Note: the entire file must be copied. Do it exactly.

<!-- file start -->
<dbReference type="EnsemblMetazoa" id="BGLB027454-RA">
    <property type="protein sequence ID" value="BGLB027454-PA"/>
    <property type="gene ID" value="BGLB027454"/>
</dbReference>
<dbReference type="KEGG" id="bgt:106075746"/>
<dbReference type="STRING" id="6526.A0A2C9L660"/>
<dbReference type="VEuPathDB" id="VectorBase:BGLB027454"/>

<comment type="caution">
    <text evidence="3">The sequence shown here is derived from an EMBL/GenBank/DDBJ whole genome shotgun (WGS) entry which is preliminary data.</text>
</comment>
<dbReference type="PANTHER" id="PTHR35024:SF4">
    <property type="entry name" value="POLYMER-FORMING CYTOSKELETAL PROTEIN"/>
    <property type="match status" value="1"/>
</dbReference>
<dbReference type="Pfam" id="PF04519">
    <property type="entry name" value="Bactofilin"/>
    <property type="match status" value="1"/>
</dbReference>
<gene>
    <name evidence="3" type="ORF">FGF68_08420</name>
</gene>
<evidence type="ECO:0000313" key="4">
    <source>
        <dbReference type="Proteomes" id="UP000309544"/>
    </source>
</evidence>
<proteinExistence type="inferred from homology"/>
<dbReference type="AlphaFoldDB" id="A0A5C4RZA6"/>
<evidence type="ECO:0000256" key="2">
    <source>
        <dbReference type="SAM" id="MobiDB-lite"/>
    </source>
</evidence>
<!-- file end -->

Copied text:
<dbReference type="EnsemblMetazoa" id="BGLB027454-RA">
    <property type="protein sequence ID" value="BGLB027454-PA"/>
    <property type="gene ID" value="BGLB027454"/>
</dbReference>
<dbReference type="KEGG" id="bgt:106075746"/>
<dbReference type="STRING" id="6526.A0A2C9L660"/>
<dbReference type="VEuPathDB" id="VectorBase:BGLB027454"/>

<comment type="caution">
    <text evidence="3">The sequence shown here is derived from an EMBL/GenBank/DDBJ whole genome shotgun (WGS) entry which is preliminary data.</text>
</comment>
<dbReference type="PANTHER" id="PTHR35024:SF4">
    <property type="entry name" value="POLYMER-FORMING CYTOSKELETAL PROTEIN"/>
    <property type="match status" value="1"/>
</dbReference>
<dbReference type="Pfam" id="PF04519">
    <property type="entry name" value="Bactofilin"/>
    <property type="match status" value="1"/>
</dbReference>
<gene>
    <name evidence="3" type="ORF">FGF68_08420</name>
</gene>
<evidence type="ECO:0000313" key="4">
    <source>
        <dbReference type="Proteomes" id="UP000309544"/>
    </source>
</evidence>
<proteinExistence type="inferred from homology"/>
<dbReference type="AlphaFoldDB" id="A0A5C4RZA6"/>
<evidence type="ECO:0000256" key="2">
    <source>
        <dbReference type="SAM" id="MobiDB-lite"/>
    </source>
</evidence>